So far everything seems very natural if not entirely forced. Now it seems Black has at least two ways to equalize (as a matter of fact Rybka also thinks 14...a6!? and 14...e5 look OK):
    A: 14...Bf5 15.Rbd1 Nf6

    Or 15...Nb4 16.Qd2 Na6 17.Nc3 Nf6 18.Qc1 Rac8 19.Be5 Be6 20.Bd4 Qb4 = L.B.Hansen-Djurhuus, Reykjavik 1995.

    16.Qc5 e5 17.Bg3 Ne4 18.Qxb6

    Rybka claims that 18.Qa3 is equal. That may well be right; the position looks somewhat strange and I find it hard to evaluate.

    18...axb6 19.Ra1 Rfd8  and in Akselrod-Salinnikov, Tomsk 2003 Black was clearly better thanks to his activity.

    B: 14...Nf6 15.Qc5 e5! 16.Bg3 Ne4 (Dia)

    This too looks fine for Black who is active and has the bishop pair.
    a) 7.Qxb6 axb6 18.a3 Bf5 =+ Rogers-Fedorowicz, Groningen 1990.

    b) 17.Qa3 and now 17...Nxg3 18.hxg3 Rb8 (18...Rd8?! 19.c5 +/- Klimets-Gerasimovitch, St Petersburg 2002) 19.c5 Qd8 20.Rfd1 probably is a little better for White. However, Rybka thinks that 17...Bf5 as well as 17...Be6 is at least OK for Black.

    I have not found a path to advantage for White after 7.dxc5. That doesn't mean there isn't one, but Lakdawala's explanation clearly isn't sufficient for me. Maybe someone who knows more about the Catalan (and consequently more about the Reversed Catalan too) can point me in the right direction?

    Thursday, July 29, 2010

    The Queen's Pawn Family 1 - Overview

    I have somewhere promised an overview and comparison of the so-called Queen's Pawn Openings (also known as D-pawn Specials or even D-pawn Deviations). That is basically all White's alternatives to the Queen's Gambit and the Catalan. In this first part I will only give a list and some brief comments.
    Group IA: 1.d4 d5, alternatives to 2.Nf3 and 2.c4

    1...d5 is an older move than 1...Nf6, so this is the classical starting position for the Queen's Pawn Openings. By deviating at this early point White makes sure that the game will be played on his homeground.

    a) 2.g3?! - A poor relative of the Catalan. Black can equalize by an early ...c6 and ...Bf5.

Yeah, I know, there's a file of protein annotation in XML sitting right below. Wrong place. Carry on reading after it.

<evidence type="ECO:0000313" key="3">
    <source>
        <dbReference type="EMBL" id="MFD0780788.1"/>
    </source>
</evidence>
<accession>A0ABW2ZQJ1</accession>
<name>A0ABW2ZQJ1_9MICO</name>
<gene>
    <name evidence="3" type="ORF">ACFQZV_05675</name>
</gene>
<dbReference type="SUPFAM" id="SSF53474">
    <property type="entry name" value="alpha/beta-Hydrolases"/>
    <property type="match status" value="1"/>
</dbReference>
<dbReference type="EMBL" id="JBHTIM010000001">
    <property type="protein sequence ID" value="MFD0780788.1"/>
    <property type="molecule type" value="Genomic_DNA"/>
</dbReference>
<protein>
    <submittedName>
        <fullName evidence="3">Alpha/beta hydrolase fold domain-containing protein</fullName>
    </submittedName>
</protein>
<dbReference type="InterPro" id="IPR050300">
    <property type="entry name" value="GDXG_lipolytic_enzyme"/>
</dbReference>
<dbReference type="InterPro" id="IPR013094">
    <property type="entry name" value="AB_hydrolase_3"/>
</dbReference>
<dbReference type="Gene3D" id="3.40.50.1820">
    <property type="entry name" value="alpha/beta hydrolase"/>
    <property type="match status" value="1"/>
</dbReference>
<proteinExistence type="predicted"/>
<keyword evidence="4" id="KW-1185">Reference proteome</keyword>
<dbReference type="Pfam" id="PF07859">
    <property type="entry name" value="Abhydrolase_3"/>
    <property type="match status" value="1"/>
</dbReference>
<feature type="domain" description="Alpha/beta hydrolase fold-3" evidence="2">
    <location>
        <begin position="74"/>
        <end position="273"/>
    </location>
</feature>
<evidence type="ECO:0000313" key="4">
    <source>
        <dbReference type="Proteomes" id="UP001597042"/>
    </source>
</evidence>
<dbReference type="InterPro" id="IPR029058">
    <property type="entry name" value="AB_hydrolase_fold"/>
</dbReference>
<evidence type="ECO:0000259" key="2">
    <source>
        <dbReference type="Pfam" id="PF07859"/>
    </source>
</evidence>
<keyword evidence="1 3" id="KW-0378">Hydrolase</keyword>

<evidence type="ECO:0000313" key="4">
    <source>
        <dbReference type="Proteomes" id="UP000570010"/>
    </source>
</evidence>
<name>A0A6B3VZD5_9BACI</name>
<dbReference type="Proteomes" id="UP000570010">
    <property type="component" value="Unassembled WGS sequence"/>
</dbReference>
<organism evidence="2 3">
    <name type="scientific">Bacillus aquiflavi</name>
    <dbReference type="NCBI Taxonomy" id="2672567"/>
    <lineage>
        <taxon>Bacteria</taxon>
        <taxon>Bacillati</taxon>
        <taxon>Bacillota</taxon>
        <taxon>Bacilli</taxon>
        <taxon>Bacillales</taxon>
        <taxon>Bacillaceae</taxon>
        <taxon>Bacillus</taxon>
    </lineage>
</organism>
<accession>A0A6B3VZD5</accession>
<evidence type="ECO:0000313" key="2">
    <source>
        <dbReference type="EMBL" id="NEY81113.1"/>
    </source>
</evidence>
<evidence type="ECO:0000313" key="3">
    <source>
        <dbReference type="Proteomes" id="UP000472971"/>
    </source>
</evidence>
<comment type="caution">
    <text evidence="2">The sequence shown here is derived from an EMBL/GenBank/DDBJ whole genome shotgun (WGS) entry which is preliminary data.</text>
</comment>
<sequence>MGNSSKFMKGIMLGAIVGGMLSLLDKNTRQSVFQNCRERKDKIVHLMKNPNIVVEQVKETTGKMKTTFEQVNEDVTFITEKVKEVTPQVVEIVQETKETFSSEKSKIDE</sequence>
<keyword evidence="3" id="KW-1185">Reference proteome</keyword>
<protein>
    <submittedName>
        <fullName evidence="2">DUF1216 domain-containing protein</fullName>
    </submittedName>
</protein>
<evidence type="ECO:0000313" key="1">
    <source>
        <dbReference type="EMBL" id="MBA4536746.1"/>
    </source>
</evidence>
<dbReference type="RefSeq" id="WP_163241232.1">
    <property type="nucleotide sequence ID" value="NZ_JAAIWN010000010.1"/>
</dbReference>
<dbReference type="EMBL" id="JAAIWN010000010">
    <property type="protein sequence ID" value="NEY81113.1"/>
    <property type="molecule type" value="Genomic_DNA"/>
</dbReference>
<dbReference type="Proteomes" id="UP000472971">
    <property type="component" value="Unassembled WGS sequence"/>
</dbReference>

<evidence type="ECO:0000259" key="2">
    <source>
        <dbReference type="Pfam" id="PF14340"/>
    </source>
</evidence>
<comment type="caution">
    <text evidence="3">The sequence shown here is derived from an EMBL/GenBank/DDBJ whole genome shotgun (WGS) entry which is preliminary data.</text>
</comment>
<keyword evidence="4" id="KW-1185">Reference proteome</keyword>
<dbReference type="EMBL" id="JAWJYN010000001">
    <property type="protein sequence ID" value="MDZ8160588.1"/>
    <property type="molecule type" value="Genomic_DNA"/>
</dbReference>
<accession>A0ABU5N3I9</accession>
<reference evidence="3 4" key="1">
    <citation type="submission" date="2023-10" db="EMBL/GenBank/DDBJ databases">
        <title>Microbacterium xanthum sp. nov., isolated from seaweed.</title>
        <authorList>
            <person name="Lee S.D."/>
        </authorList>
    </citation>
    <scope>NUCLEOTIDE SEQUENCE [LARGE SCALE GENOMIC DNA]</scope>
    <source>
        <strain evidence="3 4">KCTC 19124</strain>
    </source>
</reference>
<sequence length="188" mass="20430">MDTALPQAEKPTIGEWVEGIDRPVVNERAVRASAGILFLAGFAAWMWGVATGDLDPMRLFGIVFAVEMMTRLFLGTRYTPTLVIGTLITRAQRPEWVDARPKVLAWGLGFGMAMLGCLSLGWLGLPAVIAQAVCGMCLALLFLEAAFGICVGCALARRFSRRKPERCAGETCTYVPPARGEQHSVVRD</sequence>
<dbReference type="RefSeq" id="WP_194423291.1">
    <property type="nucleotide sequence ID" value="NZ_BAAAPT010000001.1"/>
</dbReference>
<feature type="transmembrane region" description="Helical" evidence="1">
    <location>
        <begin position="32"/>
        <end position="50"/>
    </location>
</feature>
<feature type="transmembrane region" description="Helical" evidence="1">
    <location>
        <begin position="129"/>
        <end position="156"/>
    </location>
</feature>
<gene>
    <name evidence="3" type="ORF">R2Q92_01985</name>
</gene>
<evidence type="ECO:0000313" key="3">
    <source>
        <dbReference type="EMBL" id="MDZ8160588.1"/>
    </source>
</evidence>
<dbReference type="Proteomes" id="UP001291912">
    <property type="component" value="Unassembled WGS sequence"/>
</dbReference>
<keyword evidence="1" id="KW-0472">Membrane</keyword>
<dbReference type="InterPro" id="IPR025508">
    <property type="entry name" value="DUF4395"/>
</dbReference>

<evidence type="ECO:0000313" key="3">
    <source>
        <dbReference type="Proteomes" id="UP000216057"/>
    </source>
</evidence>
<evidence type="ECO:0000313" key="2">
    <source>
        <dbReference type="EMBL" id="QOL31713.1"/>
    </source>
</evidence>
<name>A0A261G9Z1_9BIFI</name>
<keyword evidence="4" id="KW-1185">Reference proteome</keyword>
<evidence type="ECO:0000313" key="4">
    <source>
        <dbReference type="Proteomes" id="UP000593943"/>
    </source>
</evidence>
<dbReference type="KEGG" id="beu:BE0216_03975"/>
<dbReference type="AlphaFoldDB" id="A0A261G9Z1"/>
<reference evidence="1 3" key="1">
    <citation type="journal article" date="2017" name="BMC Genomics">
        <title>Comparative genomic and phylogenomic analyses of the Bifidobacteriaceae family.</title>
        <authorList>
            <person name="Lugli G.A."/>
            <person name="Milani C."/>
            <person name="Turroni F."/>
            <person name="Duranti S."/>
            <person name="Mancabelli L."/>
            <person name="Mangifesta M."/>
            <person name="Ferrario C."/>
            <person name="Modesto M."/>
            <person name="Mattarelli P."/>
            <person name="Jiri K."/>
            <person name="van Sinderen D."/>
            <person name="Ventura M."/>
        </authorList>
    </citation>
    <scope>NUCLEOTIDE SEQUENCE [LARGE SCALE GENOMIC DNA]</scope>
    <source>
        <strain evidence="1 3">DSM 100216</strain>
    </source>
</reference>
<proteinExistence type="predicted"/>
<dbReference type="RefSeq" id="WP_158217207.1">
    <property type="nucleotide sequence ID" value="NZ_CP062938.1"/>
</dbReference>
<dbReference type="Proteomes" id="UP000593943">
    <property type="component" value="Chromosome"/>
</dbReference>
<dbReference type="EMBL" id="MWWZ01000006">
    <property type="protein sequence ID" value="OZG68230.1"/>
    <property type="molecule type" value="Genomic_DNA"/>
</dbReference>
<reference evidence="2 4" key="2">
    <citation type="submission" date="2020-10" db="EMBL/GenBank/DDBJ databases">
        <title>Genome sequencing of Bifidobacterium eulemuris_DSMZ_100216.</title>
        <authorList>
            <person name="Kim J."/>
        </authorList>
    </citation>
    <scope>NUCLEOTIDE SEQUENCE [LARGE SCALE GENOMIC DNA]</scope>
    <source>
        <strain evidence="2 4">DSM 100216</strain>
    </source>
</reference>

b) 2.e3 - Introduces the Stonewall Attack (Bd3+f4+c3). A critical line is 2...Nf6 3.Bd3 Nc6.
    c) 2.Bf4!? - The Neo-London. By some experts considered to revitalize the classical London system.
    d) 2.Bg5!? - The Hodgson Opening. Frequently used as a companion system to the Trompowsky.
    e) 2.e4?! - The Blackmar Diemer Gambit (BDG). Not entirely correct but many prefers to decline the pawn offer with 2...e6 (French) or 2...c6 (Caro Kann).
    f) 2.Nc3!? - Normally leads to the Veresov Opening after 2...Nf6 3.Bg5 but 2...Bf5 may be best.
    g) 2.a3!? - The Prie Opening. White argues that 2...c5 is too risky and all D-Pawn Specials are inferior (the more so a move down).
    h) 2.c3?! - A sly but slow move which may lead to the Colle, the London or the Torre. 2...Nf6 followed by 3...Bf5 should equalize.
    i) 2.Nd2 - Normally leads to some kind of Colle after 2...Nf6 3.e3.
    j) 2.b3 - May lead to a Colle Zukertort but I cannot see how White can benefit from delaying e3 and Nf3.
    k) 2.h3?! - A joke move favoured by some London players who will follow up with Bf4 and reach an only slightly inferior London.
    l) 2.f4?! - A too primitive attempt to play the Stonewall Attack. 2...Nf6 followed by 3...Bf5 at least equalizes.

    Group IB: 1.d4 d5 2.Nf3 Nf6, alternatives to 3.c4 and 3.e3

    2.Nf3 is a sound and flexible move and the starting point of most Queen's Pawn openings. Black has a few interesting alternatives to 2...Nf6, such as 2...c5 and 2...Bf5!? but most alternatives, including 2...c6 and 2...e6 allow White to go ahead with his planned set-up.

    a) 3.g3?! - An inferior version of the Catalan 3...Bf5 or 3...c6 followed by 4...Bf5 equalizes.
    b) 3.Bg5?! - An inferior version of the Torre. 3...Ne4 equalizes.
    c) 3.Bf4 - The classical London System. 3...c5 4.e3 Nc6 5.c3 Qb6 6.Qb3 c4 7.Qc2 Bf5 is probably equal.
    d) 3.Nbd2 - A rare path to the Colle. 3...Bf5 probably equalizes.
    e) 3.c3!? - Lakdawala's path to the London. The idea is to meet 3...c5 with 4.dxc5 and most other moves with 4.Bf4.
    f) 3.Ne5 - A possibly underestimated attempt to reach a Stonewall Attack (with f4. White hopes to fight for an advantage after 3...Bf5 4.c4.
    g) 3.a3 - A version of the Prie System.